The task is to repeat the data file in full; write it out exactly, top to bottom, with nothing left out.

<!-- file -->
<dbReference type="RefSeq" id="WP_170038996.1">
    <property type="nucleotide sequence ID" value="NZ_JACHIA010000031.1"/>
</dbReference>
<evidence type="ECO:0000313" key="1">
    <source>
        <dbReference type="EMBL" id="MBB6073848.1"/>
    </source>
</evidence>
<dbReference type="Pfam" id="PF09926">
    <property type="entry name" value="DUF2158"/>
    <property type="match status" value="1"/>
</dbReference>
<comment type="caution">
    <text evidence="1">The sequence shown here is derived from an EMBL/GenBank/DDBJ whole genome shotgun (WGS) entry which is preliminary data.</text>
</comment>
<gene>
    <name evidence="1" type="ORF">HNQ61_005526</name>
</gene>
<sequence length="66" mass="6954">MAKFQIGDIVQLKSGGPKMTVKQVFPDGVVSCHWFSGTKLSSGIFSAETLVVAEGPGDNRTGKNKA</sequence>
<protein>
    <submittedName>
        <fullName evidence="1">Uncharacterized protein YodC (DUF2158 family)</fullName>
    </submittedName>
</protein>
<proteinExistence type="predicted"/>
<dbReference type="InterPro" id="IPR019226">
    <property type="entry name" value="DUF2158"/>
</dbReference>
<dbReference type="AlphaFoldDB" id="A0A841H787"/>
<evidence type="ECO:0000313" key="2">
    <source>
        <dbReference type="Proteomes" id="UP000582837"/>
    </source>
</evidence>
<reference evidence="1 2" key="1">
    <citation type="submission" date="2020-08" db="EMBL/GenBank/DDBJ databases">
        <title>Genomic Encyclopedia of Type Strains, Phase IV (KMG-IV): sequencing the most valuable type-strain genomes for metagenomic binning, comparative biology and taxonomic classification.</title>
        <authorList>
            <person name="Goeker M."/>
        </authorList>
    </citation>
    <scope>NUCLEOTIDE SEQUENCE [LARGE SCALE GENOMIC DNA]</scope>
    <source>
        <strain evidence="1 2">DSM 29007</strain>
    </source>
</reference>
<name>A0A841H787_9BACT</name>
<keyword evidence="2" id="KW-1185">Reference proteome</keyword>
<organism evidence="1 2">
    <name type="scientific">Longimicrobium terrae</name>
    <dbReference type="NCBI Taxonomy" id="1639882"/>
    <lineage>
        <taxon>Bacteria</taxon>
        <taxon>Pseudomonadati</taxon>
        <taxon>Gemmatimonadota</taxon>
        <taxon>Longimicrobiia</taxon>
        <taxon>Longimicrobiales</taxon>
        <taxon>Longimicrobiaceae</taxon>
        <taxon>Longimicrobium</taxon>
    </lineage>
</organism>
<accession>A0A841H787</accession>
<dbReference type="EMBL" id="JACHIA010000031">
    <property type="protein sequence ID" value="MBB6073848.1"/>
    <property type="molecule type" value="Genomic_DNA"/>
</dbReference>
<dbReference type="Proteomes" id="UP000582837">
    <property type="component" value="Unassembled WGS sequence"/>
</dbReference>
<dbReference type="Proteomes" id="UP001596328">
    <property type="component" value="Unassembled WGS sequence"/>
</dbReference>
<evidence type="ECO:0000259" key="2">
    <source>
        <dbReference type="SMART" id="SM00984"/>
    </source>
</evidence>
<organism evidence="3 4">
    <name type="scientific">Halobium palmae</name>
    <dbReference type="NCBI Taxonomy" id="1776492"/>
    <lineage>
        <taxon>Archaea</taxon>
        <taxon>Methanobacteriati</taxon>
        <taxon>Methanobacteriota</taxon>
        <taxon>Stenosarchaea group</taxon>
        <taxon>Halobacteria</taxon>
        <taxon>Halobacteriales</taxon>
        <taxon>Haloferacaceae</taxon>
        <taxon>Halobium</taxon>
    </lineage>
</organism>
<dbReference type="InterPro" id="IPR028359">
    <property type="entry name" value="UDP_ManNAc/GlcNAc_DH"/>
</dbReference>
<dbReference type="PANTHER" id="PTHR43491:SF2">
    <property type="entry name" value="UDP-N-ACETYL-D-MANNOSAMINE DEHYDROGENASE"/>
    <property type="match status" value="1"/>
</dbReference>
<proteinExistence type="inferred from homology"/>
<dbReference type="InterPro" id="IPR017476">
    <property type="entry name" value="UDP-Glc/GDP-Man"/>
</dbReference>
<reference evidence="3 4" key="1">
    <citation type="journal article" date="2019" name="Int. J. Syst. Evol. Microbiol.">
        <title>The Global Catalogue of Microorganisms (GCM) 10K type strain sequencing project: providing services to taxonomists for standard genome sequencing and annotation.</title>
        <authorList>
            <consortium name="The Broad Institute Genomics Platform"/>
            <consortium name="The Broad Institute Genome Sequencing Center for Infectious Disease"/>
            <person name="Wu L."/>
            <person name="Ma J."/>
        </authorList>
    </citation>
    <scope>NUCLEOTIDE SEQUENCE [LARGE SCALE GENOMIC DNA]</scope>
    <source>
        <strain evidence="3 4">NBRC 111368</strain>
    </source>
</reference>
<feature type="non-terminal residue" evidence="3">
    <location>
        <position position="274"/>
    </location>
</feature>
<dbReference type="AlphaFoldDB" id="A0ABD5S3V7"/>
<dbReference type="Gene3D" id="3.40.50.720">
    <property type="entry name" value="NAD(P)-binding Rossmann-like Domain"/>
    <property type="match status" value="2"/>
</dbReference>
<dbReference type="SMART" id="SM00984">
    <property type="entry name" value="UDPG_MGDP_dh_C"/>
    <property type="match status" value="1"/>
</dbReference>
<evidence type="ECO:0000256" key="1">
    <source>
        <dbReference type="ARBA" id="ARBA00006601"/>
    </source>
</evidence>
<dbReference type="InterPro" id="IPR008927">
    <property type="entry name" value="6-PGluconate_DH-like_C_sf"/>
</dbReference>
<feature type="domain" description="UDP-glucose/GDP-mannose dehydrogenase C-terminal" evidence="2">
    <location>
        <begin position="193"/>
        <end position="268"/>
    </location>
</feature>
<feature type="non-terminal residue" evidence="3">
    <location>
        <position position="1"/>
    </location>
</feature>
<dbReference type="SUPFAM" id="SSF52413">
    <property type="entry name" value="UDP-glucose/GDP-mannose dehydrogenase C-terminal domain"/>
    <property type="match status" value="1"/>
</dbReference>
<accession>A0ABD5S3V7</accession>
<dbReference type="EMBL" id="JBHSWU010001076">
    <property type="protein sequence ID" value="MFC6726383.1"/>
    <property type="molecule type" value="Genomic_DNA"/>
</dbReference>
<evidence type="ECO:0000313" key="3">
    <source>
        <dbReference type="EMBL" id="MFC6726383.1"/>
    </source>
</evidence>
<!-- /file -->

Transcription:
<dbReference type="RefSeq" id="WP_170038996.1">
    <property type="nucleotide sequence ID" value="NZ_JACHIA010000031.1"/>
</dbReference>
<evidence type="ECO:0000313" key="1">
    <source>
        <dbReference type="EMBL" id="MBB6073848.1"/>
    </source>
</evidence>
<dbReference type="Pfam" id="PF09926">
    <property type="entry name" value="DUF2158"/>
    <property type="match status" value="1"/>
</dbReference>
<comment type="caution">
    <text evidence="1">The sequence shown here is derived from an EMBL/GenBank/DDBJ whole genome shotgun (WGS) entry which is preliminary data.</text>
</comment>
<gene>
    <name evidence="1" type="ORF">HNQ61_005526</name>
</gene>
<sequence length="66" mass="6954">MAKFQIGDIVQLKSGGPKMTVKQVFPDGVVSCHWFSGTKLSSGIFSAETLVVAEGPGDNRTGKNKA</sequence>
<protein>
    <submittedName>
        <fullName evidence="1">Uncharacterized protein YodC (DUF2158 family)</fullName>
    </submittedName>
</protein>
<proteinExistence type="predicted"/>
<dbReference type="InterPro" id="IPR019226">
    <property type="entry name" value="DUF2158"/>
</dbReference>
<dbReference type="AlphaFoldDB" id="A0A841H787"/>
<evidence type="ECO:0000313" key="2">
    <source>
        <dbReference type="Proteomes" id="UP000582837"/>
    </source>
</evidence>
<reference evidence="1 2" key="1">
    <citation type="submission" date="2020-08" db="EMBL/GenBank/DDBJ databases">
        <title>Genomic Encyclopedia of Type Strains, Phase IV (KMG-IV): sequencing the most valuable type-strain genomes for metagenomic binning, comparative biology and taxonomic classification.</title>
        <authorList>
            <person name="Goeker M."/>
        </authorList>
    </citation>
    <scope>NUCLEOTIDE SEQUENCE [LARGE SCALE GENOMIC DNA]</scope>
    <source>
        <strain evidence="1 2">DSM 29007</strain>
    </source>
</reference>
<name>A0A841H787_9BACT</name>
<keyword evidence="2" id="KW-1185">Reference proteome</keyword>
<organism evidence="1 2">
    <name type="scientific">Longimicrobium terrae</name>
    <dbReference type="NCBI Taxonomy" id="1639882"/>
    <lineage>
        <taxon>Bacteria</taxon>
        <taxon>Pseudomonadati</taxon>
        <taxon>Gemmatimonadota</taxon>
        <taxon>Longimicrobiia</taxon>
        <taxon>Longimicrobiales</taxon>
        <taxon>Longimicrobiaceae</taxon>
        <taxon>Longimicrobium</taxon>
    </lineage>
</organism>
<accession>A0A841H787</accession>
<dbReference type="EMBL" id="JACHIA010000031">
    <property type="protein sequence ID" value="MBB6073848.1"/>
    <property type="molecule type" value="Genomic_DNA"/>
</dbReference>
<dbReference type="Proteomes" id="UP000582837">
    <property type="component" value="Unassembled WGS sequence"/>
</dbReference>
<dbReference type="Proteomes" id="UP001596328">
    <property type="component" value="Unassembled WGS sequence"/>
</dbReference>
<evidence type="ECO:0000259" key="2">
    <source>
        <dbReference type="SMART" id="SM00984"/>
    </source>
</evidence>
<organism evidence="3 4">
    <name type="scientific">Halobium palmae</name>
    <dbReference type="NCBI Taxonomy" id="1776492"/>
    <lineage>
        <taxon>Archaea</taxon>
        <taxon>Methanobacteriati</taxon>
        <taxon>Methanobacteriota</taxon>
        <taxon>Stenosarchaea group</taxon>
        <taxon>Halobacteria</taxon>
        <taxon>Halobacteriales</taxon>
        <taxon>Haloferacaceae</taxon>
        <taxon>Halobium</taxon>
    </lineage>
</organism>
<dbReference type="InterPro" id="IPR028359">
    <property type="entry name" value="UDP_ManNAc/GlcNAc_DH"/>
</dbReference>
<dbReference type="PANTHER" id="PTHR43491:SF2">
    <property type="entry name" value="UDP-N-ACETYL-D-MANNOSAMINE DEHYDROGENASE"/>
    <property type="match status" value="1"/>
</dbReference>
<proteinExistence type="inferred from homology"/>
<dbReference type="InterPro" id="IPR017476">
    <property type="entry name" value="UDP-Glc/GDP-Man"/>
</dbReference>
<reference evidence="3 4" key="1">
    <citation type="journal article" date="2019" name="Int. J. Syst. Evol. Microbiol.">
        <title>The Global Catalogue of Microorganisms (GCM) 10K type strain sequencing project: providing services to taxonomists for standard genome sequencing and annotation.</title>
        <authorList>
            <consortium name="The Broad Institute Genomics Platform"/>
            <consortium name="The Broad Institute Genome Sequencing Center for Infectious Disease"/>
            <person name="Wu L."/>
            <person name="Ma J."/>
        </authorList>
    </citation>
    <scope>NUCLEOTIDE SEQUENCE [LARGE SCALE GENOMIC DNA]</scope>
    <source>
        <strain evidence="3 4">NBRC 111368</strain>
    </source>
</reference>
<feature type="non-terminal residue" evidence="3">
    <location>
        <position position="274"/>
    </location>
</feature>
<dbReference type="AlphaFoldDB" id="A0ABD5S3V7"/>
<dbReference type="Gene3D" id="3.40.50.720">
    <property type="entry name" value="NAD(P)-binding Rossmann-like Domain"/>
    <property type="match status" value="2"/>
</dbReference>
<dbReference type="SMART" id="SM00984">
    <property type="entry name" value="UDPG_MGDP_dh_C"/>
    <property type="match status" value="1"/>
</dbReference>
<evidence type="ECO:0000256" key="1">
    <source>
        <dbReference type="ARBA" id="ARBA00006601"/>
    </source>
</evidence>
<dbReference type="InterPro" id="IPR008927">
    <property type="entry name" value="6-PGluconate_DH-like_C_sf"/>
</dbReference>
<feature type="domain" description="UDP-glucose/GDP-mannose dehydrogenase C-terminal" evidence="2">
    <location>
        <begin position="193"/>
        <end position="268"/>
    </location>
</feature>
<feature type="non-terminal residue" evidence="3">
    <location>
        <position position="1"/>
    </location>
</feature>
<dbReference type="SUPFAM" id="SSF52413">
    <property type="entry name" value="UDP-glucose/GDP-mannose dehydrogenase C-terminal domain"/>
    <property type="match status" value="1"/>
</dbReference>
<accession>A0ABD5S3V7</accession>
<dbReference type="EMBL" id="JBHSWU010001076">
    <property type="protein sequence ID" value="MFC6726383.1"/>
    <property type="molecule type" value="Genomic_DNA"/>
</dbReference>
<evidence type="ECO:0000313" key="3">
    <source>
        <dbReference type="EMBL" id="MFC6726383.1"/>
    </source>
</evidence>